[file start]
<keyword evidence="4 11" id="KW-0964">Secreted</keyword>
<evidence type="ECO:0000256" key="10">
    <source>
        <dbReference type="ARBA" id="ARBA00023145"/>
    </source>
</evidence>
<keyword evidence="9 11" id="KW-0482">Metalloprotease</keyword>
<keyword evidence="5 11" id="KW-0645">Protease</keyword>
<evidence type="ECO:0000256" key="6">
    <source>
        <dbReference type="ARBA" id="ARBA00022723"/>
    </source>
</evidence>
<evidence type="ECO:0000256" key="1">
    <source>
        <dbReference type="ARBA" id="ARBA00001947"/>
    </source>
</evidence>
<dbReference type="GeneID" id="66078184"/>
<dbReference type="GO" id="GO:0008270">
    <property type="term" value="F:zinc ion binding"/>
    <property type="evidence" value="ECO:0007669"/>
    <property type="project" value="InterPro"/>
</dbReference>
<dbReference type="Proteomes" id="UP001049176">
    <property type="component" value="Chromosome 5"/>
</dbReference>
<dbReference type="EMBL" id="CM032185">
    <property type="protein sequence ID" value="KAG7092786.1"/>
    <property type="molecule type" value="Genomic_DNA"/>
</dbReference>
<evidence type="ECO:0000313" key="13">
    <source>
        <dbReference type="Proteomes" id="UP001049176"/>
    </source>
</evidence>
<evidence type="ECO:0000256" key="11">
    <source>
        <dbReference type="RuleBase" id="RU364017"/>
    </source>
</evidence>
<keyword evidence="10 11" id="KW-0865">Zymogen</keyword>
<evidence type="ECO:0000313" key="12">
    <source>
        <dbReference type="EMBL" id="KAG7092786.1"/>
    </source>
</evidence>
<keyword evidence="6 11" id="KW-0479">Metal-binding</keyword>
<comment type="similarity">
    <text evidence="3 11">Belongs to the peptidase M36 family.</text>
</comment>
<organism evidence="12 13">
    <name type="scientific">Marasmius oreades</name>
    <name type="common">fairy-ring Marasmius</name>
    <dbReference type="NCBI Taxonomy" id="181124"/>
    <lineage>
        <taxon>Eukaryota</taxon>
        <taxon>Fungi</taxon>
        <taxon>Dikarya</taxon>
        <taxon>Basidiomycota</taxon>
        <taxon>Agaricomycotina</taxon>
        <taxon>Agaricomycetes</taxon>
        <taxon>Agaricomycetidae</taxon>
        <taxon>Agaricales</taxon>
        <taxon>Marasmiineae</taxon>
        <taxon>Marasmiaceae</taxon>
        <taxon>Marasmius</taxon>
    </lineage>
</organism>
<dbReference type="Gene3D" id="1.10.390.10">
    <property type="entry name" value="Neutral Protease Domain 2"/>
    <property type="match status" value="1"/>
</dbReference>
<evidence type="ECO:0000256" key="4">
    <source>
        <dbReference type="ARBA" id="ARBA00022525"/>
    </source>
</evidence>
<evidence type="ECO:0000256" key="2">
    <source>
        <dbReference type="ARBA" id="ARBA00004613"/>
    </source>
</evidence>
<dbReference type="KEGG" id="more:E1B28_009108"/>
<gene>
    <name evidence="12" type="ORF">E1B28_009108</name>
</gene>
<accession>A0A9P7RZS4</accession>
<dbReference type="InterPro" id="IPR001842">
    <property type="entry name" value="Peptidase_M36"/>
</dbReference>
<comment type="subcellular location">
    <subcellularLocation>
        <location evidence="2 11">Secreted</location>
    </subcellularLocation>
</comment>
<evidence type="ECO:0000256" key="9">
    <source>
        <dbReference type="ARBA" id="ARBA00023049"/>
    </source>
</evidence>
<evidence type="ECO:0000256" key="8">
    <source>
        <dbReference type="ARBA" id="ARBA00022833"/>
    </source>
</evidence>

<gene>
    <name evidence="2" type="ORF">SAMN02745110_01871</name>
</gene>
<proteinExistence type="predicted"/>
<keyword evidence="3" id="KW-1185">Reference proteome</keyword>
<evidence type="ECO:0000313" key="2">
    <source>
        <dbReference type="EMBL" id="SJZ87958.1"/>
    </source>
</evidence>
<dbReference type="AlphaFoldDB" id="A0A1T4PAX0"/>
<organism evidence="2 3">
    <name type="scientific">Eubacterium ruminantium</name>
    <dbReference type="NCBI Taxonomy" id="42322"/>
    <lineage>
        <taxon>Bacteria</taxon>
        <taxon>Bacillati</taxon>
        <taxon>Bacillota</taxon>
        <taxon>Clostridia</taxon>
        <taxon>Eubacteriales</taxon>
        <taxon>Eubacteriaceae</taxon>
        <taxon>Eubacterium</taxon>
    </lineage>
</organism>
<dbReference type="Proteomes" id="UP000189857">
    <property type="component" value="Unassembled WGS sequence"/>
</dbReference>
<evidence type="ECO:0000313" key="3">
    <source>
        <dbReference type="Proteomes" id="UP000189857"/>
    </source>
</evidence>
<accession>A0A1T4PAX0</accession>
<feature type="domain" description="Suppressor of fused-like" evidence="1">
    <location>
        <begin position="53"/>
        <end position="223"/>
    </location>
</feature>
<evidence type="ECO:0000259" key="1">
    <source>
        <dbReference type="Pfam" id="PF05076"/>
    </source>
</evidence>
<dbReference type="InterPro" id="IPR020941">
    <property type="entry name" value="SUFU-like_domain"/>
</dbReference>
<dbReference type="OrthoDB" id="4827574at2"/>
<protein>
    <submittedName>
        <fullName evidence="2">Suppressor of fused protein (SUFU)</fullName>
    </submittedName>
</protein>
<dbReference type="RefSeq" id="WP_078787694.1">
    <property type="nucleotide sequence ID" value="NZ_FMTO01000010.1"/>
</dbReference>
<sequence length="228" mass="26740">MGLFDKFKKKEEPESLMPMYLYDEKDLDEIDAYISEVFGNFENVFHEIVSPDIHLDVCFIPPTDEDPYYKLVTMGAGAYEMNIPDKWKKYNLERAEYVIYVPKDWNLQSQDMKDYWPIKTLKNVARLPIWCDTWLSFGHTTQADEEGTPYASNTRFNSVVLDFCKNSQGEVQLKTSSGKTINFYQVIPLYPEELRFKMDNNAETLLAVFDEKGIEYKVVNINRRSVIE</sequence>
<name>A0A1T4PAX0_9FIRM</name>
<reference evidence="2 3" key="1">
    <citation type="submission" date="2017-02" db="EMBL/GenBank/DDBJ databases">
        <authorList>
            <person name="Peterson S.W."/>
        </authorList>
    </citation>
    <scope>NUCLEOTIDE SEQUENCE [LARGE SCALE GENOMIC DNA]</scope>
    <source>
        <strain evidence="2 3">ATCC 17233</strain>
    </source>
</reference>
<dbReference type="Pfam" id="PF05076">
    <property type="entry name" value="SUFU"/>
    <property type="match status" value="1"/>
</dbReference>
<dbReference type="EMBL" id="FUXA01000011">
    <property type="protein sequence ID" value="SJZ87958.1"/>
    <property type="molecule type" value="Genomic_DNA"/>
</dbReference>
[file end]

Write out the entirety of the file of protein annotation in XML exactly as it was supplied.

<keyword evidence="4 11" id="KW-0964">Secreted</keyword>
<evidence type="ECO:0000256" key="10">
    <source>
        <dbReference type="ARBA" id="ARBA00023145"/>
    </source>
</evidence>
<keyword evidence="9 11" id="KW-0482">Metalloprotease</keyword>
<keyword evidence="5 11" id="KW-0645">Protease</keyword>
<evidence type="ECO:0000256" key="6">
    <source>
        <dbReference type="ARBA" id="ARBA00022723"/>
    </source>
</evidence>
<evidence type="ECO:0000256" key="1">
    <source>
        <dbReference type="ARBA" id="ARBA00001947"/>
    </source>
</evidence>
<dbReference type="GeneID" id="66078184"/>
<dbReference type="GO" id="GO:0008270">
    <property type="term" value="F:zinc ion binding"/>
    <property type="evidence" value="ECO:0007669"/>
    <property type="project" value="InterPro"/>
</dbReference>
<dbReference type="Proteomes" id="UP001049176">
    <property type="component" value="Chromosome 5"/>
</dbReference>
<dbReference type="EMBL" id="CM032185">
    <property type="protein sequence ID" value="KAG7092786.1"/>
    <property type="molecule type" value="Genomic_DNA"/>
</dbReference>
<evidence type="ECO:0000313" key="13">
    <source>
        <dbReference type="Proteomes" id="UP001049176"/>
    </source>
</evidence>
<evidence type="ECO:0000256" key="11">
    <source>
        <dbReference type="RuleBase" id="RU364017"/>
    </source>
</evidence>
<keyword evidence="10 11" id="KW-0865">Zymogen</keyword>
<evidence type="ECO:0000313" key="12">
    <source>
        <dbReference type="EMBL" id="KAG7092786.1"/>
    </source>
</evidence>
<keyword evidence="6 11" id="KW-0479">Metal-binding</keyword>
<comment type="similarity">
    <text evidence="3 11">Belongs to the peptidase M36 family.</text>
</comment>
<organism evidence="12 13">
    <name type="scientific">Marasmius oreades</name>
    <name type="common">fairy-ring Marasmius</name>
    <dbReference type="NCBI Taxonomy" id="181124"/>
    <lineage>
        <taxon>Eukaryota</taxon>
        <taxon>Fungi</taxon>
        <taxon>Dikarya</taxon>
        <taxon>Basidiomycota</taxon>
        <taxon>Agaricomycotina</taxon>
        <taxon>Agaricomycetes</taxon>
        <taxon>Agaricomycetidae</taxon>
        <taxon>Agaricales</taxon>
        <taxon>Marasmiineae</taxon>
        <taxon>Marasmiaceae</taxon>
        <taxon>Marasmius</taxon>
    </lineage>
</organism>
<dbReference type="Gene3D" id="1.10.390.10">
    <property type="entry name" value="Neutral Protease Domain 2"/>
    <property type="match status" value="1"/>
</dbReference>
<evidence type="ECO:0000256" key="4">
    <source>
        <dbReference type="ARBA" id="ARBA00022525"/>
    </source>
</evidence>
<evidence type="ECO:0000256" key="2">
    <source>
        <dbReference type="ARBA" id="ARBA00004613"/>
    </source>
</evidence>
<dbReference type="KEGG" id="more:E1B28_009108"/>
<gene>
    <name evidence="12" type="ORF">E1B28_009108</name>
</gene>
<accession>A0A9P7RZS4</accession>
<dbReference type="InterPro" id="IPR001842">
    <property type="entry name" value="Peptidase_M36"/>
</dbReference>
<comment type="subcellular location">
    <subcellularLocation>
        <location evidence="2 11">Secreted</location>
    </subcellularLocation>
</comment>
<evidence type="ECO:0000256" key="9">
    <source>
        <dbReference type="ARBA" id="ARBA00023049"/>
    </source>
</evidence>
<evidence type="ECO:0000256" key="8">
    <source>
        <dbReference type="ARBA" id="ARBA00022833"/>
    </source>
</evidence>

<gene>
    <name evidence="2" type="ORF">SAMN02745110_01871</name>
</gene>
<proteinExistence type="predicted"/>
<keyword evidence="3" id="KW-1185">Reference proteome</keyword>
<evidence type="ECO:0000313" key="2">
    <source>
        <dbReference type="EMBL" id="SJZ87958.1"/>
    </source>
</evidence>
<dbReference type="AlphaFoldDB" id="A0A1T4PAX0"/>
<organism evidence="2 3">
    <name type="scientific">Eubacterium ruminantium</name>
    <dbReference type="NCBI Taxonomy" id="42322"/>
    <lineage>
        <taxon>Bacteria</taxon>
        <taxon>Bacillati</taxon>
        <taxon>Bacillota</taxon>
        <taxon>Clostridia</taxon>
        <taxon>Eubacteriales</taxon>
        <taxon>Eubacteriaceae</taxon>
        <taxon>Eubacterium</taxon>
    </lineage>
</organism>
<dbReference type="Proteomes" id="UP000189857">
    <property type="component" value="Unassembled WGS sequence"/>
</dbReference>
<evidence type="ECO:0000313" key="3">
    <source>
        <dbReference type="Proteomes" id="UP000189857"/>
    </source>
</evidence>
<accession>A0A1T4PAX0</accession>
<feature type="domain" description="Suppressor of fused-like" evidence="1">
    <location>
        <begin position="53"/>
        <end position="223"/>
    </location>
</feature>
<evidence type="ECO:0000259" key="1">
    <source>
        <dbReference type="Pfam" id="PF05076"/>
    </source>
</evidence>
<dbReference type="InterPro" id="IPR020941">
    <property type="entry name" value="SUFU-like_domain"/>
</dbReference>
<dbReference type="OrthoDB" id="4827574at2"/>
<protein>
    <submittedName>
        <fullName evidence="2">Suppressor of fused protein (SUFU)</fullName>
    </submittedName>
</protein>
<dbReference type="RefSeq" id="WP_078787694.1">
    <property type="nucleotide sequence ID" value="NZ_FMTO01000010.1"/>
</dbReference>
<sequence length="228" mass="26740">MGLFDKFKKKEEPESLMPMYLYDEKDLDEIDAYISEVFGNFENVFHEIVSPDIHLDVCFIPPTDEDPYYKLVTMGAGAYEMNIPDKWKKYNLERAEYVIYVPKDWNLQSQDMKDYWPIKTLKNVARLPIWCDTWLSFGHTTQADEEGTPYASNTRFNSVVLDFCKNSQGEVQLKTSSGKTINFYQVIPLYPEELRFKMDNNAETLLAVFDEKGIEYKVVNINRRSVIE</sequence>
<name>A0A1T4PAX0_9FIRM</name>
<reference evidence="2 3" key="1">
    <citation type="submission" date="2017-02" db="EMBL/GenBank/DDBJ databases">
        <authorList>
            <person name="Peterson S.W."/>
        </authorList>
    </citation>
    <scope>NUCLEOTIDE SEQUENCE [LARGE SCALE GENOMIC DNA]</scope>
    <source>
        <strain evidence="2 3">ATCC 17233</strain>
    </source>
</reference>
<dbReference type="Pfam" id="PF05076">
    <property type="entry name" value="SUFU"/>
    <property type="match status" value="1"/>
</dbReference>
<dbReference type="EMBL" id="FUXA01000011">
    <property type="protein sequence ID" value="SJZ87958.1"/>
    <property type="molecule type" value="Genomic_DNA"/>
</dbReference>